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Tech tips

This app lets you fake a bad connection during Zoom calls

The pandemic has made video conferencing a part of our everyday communication. Whether we’re brainstorming with coworkers or celebrating a birthday, virtual meetups let us keep in touch while maintaining social distance. You don’t even need to wear pants.

There are plenty of video conferencing platforms to choose from, including Zoom, Google Meet, Skype and more. Tap or click here to see which one is right for your needs.

Constant video chats aren’t for everyone, and some think all this convenience makes it too easy to justify the calls in the first place. Fortunately, a new tool lets you simulate a bad connection, which can help relieve “Zoom fatigue.” Let’s check it out.

How to easily get out of a video chat

According to the Bufferi.ng website, the tool simulates slow-downs, freeze-frames and lag on your video calls.” It also messes with your sound and is compatible with Zoom, Skype and Microsoft Teams.

To use Bufferi.ng, you need to install its Snapcam software onto your PC or MAC. Snapchat made this program and it allows you to apply the app’s filters and lenses to your live streams and video chats. You don’t need to create an account to use it.

Related: 11 Zoom tricks you wish you knew sooner

Once Snapcam is installed, search for the “too many meetings” filter and click the screen when you want your webcam to freeze. After clicking the screen and freezing the webcam, your sound will also glitch out. It’s the perfect ruse.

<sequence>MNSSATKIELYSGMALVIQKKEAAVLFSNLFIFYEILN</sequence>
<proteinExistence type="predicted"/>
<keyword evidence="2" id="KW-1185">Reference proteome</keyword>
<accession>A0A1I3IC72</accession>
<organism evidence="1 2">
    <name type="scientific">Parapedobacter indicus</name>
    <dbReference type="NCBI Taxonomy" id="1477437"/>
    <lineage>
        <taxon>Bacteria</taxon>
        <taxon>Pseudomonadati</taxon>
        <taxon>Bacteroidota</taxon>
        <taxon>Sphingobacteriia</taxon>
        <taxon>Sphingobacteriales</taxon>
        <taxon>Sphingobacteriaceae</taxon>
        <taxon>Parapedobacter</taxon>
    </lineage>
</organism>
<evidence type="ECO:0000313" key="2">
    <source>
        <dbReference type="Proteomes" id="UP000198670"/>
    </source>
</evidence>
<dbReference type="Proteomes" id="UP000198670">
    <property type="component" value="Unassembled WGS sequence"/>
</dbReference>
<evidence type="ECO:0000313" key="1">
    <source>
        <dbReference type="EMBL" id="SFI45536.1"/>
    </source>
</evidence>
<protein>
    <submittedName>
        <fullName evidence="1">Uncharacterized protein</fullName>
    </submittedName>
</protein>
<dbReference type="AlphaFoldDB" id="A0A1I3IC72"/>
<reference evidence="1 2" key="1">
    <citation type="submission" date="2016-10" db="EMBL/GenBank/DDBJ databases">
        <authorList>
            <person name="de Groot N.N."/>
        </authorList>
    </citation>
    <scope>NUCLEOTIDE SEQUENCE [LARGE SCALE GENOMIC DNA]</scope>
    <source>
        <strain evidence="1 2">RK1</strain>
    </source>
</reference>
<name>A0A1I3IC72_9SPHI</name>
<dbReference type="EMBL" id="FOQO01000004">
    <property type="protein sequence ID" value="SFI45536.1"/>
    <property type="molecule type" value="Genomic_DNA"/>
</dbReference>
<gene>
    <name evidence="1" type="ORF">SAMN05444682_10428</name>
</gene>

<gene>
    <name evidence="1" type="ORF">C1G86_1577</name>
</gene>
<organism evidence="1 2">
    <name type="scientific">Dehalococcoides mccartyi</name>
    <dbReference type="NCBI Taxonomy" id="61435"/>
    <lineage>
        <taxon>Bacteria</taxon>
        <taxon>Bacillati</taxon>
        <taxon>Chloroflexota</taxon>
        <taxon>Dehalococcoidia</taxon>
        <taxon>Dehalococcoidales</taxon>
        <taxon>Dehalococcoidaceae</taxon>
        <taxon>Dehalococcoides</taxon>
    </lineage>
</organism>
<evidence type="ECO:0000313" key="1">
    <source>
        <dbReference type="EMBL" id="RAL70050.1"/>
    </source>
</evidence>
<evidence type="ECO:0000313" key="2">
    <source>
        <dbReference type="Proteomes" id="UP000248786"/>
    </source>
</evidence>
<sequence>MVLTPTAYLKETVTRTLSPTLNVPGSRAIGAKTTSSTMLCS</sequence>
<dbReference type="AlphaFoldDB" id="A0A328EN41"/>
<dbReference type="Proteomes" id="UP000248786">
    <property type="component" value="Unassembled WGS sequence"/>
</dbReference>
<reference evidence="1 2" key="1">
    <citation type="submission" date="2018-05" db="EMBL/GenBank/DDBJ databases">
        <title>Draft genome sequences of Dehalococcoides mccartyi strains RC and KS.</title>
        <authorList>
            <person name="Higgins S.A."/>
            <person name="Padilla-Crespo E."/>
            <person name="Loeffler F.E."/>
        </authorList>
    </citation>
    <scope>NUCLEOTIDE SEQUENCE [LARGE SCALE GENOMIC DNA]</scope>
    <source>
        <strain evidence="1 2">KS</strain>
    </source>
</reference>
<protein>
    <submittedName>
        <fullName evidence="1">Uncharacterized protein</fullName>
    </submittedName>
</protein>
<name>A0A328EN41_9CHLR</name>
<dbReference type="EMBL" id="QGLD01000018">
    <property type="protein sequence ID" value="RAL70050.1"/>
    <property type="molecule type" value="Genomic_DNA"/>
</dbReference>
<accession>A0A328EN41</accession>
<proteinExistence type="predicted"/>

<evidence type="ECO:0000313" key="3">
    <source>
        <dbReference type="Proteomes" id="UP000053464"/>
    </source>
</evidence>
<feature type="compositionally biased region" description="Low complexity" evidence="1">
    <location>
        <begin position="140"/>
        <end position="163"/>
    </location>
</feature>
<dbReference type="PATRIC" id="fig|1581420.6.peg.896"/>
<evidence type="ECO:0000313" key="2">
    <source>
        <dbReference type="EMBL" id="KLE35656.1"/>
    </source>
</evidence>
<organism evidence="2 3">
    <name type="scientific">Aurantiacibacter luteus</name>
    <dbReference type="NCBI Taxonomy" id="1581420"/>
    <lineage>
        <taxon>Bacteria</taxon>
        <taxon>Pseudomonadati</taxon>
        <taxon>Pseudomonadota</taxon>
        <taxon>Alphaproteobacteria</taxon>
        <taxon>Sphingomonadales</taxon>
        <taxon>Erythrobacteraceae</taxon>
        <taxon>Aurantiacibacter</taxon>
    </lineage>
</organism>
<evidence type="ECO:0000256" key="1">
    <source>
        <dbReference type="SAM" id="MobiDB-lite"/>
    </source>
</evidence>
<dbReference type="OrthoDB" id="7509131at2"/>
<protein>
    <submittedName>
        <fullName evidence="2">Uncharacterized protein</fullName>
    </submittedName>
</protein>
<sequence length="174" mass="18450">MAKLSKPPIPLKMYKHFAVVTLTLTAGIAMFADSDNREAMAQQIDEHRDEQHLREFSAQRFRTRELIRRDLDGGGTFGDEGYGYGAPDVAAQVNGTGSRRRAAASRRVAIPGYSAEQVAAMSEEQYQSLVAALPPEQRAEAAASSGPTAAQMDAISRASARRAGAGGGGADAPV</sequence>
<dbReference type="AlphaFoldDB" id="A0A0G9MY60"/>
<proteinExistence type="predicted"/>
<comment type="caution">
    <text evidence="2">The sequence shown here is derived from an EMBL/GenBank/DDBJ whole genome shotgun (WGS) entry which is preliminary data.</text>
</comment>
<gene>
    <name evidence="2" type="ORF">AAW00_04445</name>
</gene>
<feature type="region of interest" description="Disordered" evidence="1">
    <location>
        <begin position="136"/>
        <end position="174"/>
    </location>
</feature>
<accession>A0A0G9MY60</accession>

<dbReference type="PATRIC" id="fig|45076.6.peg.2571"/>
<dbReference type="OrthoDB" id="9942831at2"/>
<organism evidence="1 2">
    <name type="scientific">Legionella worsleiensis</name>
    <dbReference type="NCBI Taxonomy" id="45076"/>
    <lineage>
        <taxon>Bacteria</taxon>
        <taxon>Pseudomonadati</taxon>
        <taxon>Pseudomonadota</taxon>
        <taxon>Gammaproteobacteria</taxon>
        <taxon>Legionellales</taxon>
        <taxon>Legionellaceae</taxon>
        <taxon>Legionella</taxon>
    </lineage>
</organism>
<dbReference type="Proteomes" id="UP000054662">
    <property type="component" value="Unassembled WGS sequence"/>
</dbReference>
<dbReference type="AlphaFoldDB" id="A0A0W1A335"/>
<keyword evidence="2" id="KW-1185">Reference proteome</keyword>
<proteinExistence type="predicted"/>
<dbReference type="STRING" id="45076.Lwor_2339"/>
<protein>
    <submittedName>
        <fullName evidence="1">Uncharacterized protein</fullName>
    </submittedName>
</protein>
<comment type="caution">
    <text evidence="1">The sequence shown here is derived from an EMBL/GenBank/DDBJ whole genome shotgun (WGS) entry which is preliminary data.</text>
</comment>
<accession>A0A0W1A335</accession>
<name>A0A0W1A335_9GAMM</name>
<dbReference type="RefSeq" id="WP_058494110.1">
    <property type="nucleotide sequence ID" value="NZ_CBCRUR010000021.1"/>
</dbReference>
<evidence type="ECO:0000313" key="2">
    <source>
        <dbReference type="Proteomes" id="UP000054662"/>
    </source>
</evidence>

Note: The site states that the tool is just a simulation and won’t affect your computer’s performance. As with any download, stick with trusted, reputable sources.

Up your Wi-Fi game

While it may be fun to mess with friends, family and coworkers, a good connection is important for serious video conferencing. Here are some ways to improve your Wi-Fi:

  • Reposition your router for a better signal. Ideally, you want the router to share the same floor as the devices you’re working with. Place it high off the ground and leave some space around it. A router inside a floor cabinet won’t perform as well as one on top of a bookcase. Keep in mind that the fewer walls between you and your router, the better.
  • Keep your router updated. Updating your router’s firmware not only keeps it running smooth, but it can also protect you from malware attacks. Your router’s user manual should include instructions for updates, as does the manufacturer’s official website. You can manually update your router by typing its IP address into your web browser and logging in with your admin username and password. Following that, look for an option to update your firmware or router. Tap or click here for the easiest way to get your router’s IP address.
  • Protect your system. Make sure your router is encrypted and has a strong password. Check your router settings to see if it’s using WPA2 encryption. If not, change it right away. This not only keeps neighbors and passersby from leeching onto your network and slowing you down, but it also repels hackers. A strong password adds even more security.

A strong or weak network connection affects everything you do online. Tap or click here for more tips on speeding up your Wi-Fi signal.

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